/ James M. Goodwin / Professor
/ Noriaki Asada / Professor
/ Jaques J. Vidal / Visiting Professor
/ Yasushi Kikuchi / Assistant Professor
The present members of the Multimedia Software Systems Laboratory have diverse backgrounds and research interests. The primary areas of expertise of the current members include numerical analysis, nonlinear dynamics, complex systems, real and artificial neural networks, the application of physical principles to computing, genetic algorithms, fuzzy logic, fuzzy systems, nonlinear optimization algorithms, infrared astronomy, physical properties of cosmic dust, interplanetary physics, laser applied measurement technology, applied optics, motion analyses by video camera systems, recognition of facial expression and the like.
Research being done in this laboratory includes studying the use of visualization techniques to enhance the understanding of mathematical problems, for example, investigation of 3D graphs of complex functions using time, color, sound, as the necessary "fourth dimension". The display of zeros or critical points of functions appears to aid in understanding underlying mathematical structures.
Investigation of the role of fractals and fractal dimension is being used to aid in describing complex systems, and in particular in describing the behavior of the human brain. Graphical and mathematical software, including extension and application of FD3, a fast algorithm developed and implemented by one of our members, for fractal dimension computation is being developed. This is being applied to the analysis of mathematical fractals, and of real-life data sets. Among these are digitized responses to various psychological testing procedures, obtained in cooperative research with universities in the U.S. Display and transformation techniques to allow nonlinear data to be understood in several ways, using Fourier transforms, phase space plots, Poincare sections, lagging, and other approaches, are also under investigation.
Other research underway in the laboratory lies in nonlinear and complex systems and dynamics, real and artificial neural networks, the application of physical principles to computing, genetic algorithms, fuzzy logic and the like. Multimedia applications related to these ideas, are also being developed, as is the development of educational courseware and joint projects using Multimedia, hypertext, hypermedia, and virtual reality techniques.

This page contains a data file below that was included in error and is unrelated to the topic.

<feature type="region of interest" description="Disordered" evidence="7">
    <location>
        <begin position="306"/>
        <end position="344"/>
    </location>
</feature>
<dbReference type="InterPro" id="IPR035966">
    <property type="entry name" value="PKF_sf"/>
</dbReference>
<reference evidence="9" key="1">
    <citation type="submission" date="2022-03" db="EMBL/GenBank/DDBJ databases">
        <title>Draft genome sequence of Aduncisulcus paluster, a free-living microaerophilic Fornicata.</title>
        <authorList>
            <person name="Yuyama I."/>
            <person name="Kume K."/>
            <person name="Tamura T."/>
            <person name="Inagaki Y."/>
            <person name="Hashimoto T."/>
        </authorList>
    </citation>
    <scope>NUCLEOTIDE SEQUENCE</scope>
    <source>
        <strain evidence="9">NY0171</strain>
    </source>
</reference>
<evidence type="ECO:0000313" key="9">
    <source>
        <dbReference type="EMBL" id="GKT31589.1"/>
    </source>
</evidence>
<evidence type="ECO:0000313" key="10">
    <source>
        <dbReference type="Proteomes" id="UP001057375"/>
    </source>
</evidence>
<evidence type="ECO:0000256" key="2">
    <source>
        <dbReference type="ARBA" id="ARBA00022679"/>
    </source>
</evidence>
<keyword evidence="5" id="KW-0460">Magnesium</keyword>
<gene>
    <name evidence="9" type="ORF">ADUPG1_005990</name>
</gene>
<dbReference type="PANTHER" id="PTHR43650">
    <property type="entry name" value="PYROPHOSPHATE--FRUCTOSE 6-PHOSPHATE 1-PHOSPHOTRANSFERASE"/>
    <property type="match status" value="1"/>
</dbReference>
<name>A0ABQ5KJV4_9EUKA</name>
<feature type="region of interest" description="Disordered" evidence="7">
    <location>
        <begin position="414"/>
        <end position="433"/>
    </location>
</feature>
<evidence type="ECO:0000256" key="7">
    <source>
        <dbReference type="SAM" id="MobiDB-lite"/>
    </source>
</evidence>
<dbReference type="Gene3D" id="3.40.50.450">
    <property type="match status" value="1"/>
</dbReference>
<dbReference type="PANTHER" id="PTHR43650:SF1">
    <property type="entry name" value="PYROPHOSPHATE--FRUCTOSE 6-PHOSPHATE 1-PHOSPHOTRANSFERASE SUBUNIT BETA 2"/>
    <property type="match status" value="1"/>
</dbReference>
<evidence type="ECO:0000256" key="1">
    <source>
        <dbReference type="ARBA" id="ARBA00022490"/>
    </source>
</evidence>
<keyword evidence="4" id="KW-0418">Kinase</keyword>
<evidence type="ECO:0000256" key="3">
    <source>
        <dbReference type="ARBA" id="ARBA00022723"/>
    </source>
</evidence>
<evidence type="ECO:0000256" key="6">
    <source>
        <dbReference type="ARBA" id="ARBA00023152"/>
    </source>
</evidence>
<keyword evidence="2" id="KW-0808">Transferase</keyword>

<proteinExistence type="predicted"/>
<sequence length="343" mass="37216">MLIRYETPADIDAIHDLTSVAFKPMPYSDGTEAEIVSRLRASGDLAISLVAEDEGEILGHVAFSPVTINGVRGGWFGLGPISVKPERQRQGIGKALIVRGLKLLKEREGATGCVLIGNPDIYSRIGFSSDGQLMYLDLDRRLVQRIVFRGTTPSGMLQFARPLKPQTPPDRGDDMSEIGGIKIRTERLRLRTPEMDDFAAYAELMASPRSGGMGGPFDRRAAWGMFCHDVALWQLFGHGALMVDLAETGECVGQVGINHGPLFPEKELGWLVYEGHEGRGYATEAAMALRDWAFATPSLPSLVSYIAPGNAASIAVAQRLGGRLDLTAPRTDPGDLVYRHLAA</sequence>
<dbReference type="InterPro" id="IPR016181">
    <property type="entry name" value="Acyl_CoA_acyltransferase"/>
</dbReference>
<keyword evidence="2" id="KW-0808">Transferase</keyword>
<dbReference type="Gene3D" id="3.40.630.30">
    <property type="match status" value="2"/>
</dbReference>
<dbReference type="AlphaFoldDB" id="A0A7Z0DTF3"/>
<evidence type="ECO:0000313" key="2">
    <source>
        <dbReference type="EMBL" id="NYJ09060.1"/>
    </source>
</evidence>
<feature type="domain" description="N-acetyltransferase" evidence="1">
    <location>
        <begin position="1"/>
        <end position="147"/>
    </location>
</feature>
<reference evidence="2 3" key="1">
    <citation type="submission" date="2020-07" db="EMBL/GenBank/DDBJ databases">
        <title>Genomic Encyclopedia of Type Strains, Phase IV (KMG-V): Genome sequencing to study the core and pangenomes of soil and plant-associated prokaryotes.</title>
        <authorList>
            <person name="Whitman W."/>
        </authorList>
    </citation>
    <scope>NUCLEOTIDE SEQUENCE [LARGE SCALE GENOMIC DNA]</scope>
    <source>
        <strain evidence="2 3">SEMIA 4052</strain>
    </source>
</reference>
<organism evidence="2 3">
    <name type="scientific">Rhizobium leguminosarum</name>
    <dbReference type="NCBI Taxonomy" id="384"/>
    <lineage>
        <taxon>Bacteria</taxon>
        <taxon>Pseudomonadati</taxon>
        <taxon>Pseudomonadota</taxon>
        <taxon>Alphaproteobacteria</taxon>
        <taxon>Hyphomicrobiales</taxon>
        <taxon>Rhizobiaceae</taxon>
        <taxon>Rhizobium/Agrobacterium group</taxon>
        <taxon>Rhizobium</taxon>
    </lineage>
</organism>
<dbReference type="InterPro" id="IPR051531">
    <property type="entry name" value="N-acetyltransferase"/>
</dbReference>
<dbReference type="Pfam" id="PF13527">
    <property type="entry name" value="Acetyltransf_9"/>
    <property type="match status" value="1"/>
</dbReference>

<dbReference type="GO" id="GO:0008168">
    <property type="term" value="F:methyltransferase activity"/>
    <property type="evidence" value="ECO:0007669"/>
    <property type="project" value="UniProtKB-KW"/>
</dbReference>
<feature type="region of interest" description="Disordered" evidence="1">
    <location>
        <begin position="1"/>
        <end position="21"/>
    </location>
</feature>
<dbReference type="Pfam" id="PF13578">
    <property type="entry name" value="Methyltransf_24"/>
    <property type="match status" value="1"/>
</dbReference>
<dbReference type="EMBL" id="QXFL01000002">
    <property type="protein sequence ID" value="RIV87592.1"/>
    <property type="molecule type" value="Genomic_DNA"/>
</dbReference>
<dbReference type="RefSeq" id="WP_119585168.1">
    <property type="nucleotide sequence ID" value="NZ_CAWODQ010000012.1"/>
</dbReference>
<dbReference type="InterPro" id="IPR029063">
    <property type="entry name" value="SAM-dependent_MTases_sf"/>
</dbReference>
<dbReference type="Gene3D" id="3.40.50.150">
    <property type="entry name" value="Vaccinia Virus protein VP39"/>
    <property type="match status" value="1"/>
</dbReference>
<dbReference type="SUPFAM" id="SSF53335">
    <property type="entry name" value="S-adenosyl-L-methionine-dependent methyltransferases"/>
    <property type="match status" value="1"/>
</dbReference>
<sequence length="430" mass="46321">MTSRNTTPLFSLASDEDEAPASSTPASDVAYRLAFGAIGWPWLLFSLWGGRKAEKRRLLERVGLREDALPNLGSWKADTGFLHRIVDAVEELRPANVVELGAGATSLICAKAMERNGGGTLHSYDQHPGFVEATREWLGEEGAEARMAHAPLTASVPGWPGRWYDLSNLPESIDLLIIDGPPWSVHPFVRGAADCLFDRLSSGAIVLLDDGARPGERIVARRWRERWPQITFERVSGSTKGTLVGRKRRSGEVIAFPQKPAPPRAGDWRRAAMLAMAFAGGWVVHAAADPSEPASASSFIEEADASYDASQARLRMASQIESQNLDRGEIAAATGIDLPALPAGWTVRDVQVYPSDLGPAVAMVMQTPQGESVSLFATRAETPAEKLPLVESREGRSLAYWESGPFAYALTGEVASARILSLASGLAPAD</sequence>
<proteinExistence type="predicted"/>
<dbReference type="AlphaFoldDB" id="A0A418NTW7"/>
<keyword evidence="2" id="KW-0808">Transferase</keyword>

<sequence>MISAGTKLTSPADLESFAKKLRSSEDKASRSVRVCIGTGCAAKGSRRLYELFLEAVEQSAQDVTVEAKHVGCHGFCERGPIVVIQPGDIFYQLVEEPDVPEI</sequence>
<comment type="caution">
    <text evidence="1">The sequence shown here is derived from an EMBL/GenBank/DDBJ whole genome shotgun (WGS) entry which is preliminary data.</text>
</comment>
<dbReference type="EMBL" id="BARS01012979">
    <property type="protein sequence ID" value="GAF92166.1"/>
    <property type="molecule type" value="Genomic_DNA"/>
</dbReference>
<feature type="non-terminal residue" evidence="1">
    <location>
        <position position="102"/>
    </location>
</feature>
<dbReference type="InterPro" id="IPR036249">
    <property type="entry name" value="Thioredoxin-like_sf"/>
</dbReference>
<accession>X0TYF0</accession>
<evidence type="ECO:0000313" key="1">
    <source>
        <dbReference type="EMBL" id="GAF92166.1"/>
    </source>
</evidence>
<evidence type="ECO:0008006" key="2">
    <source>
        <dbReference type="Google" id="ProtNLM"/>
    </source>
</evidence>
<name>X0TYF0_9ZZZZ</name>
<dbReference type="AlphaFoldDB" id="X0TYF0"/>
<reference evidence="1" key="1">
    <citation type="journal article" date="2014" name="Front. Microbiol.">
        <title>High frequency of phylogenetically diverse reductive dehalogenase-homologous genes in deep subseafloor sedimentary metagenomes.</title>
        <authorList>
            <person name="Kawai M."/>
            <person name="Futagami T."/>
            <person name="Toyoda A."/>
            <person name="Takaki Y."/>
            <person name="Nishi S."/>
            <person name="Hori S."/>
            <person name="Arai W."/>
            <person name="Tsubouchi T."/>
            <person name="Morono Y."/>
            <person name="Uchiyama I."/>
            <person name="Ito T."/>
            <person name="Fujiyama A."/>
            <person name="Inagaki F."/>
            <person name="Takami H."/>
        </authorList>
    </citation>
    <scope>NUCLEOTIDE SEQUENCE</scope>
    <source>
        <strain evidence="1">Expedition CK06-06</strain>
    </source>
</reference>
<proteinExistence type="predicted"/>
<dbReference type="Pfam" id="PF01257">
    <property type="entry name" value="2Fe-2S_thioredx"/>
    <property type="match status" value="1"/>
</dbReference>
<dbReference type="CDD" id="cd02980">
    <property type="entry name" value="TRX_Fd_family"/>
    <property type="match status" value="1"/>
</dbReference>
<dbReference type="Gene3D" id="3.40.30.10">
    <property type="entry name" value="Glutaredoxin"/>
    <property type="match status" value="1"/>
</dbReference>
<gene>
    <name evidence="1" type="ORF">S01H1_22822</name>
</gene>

Nonlinear dynamics methods for the control of unstable or chaotic systems (e.g. human heart, multiple trailer trucks backing up, high performance aircraft, economic systems) are becoming prominent, and are under study in this laboratory. Because these methods draw heavily on topology, they can be clarified by interactive graphical presentations. Multimedia display and interaction with controller and controlled system can enhance understanding and support the research.
Infrared camera can see not only thermal state of materials and animals but also chemical bonding state of molecules and atom species through spectroscopic techniques. These techniques can help to recognize human emotion through human surface color, including infrared color. A total system that consists of multi-CCD-cameras, high speed video cameras, infrared cameras and force vector mats system is very useful system to understand human motion and human facial expressions.
Laboratory members have participated actively in scientific meetings, both in Japan and abroad. They are involved in joint research projects involving faculty from such institutions as the University of California, Los Angeles (UCLA) and the University of Texas, in the U.S. They have presented and participated in seminars, and in presentation of scientific results in fully refereed publications.
The laboratory is the coordinator for coursework in computer music and in the interaction of brain waves with physical devices. It has a wide variety of equipment available for use by students and faculty, typically interconnected via the campus network. A coursework in astronomical observation by cooled CCD cameras is coordinated, too. Students learn how to use equipment to get some data into computer system, how to process image data, how to analyze these data and how to study the nature through this courseware project.
Refereed Journal Papers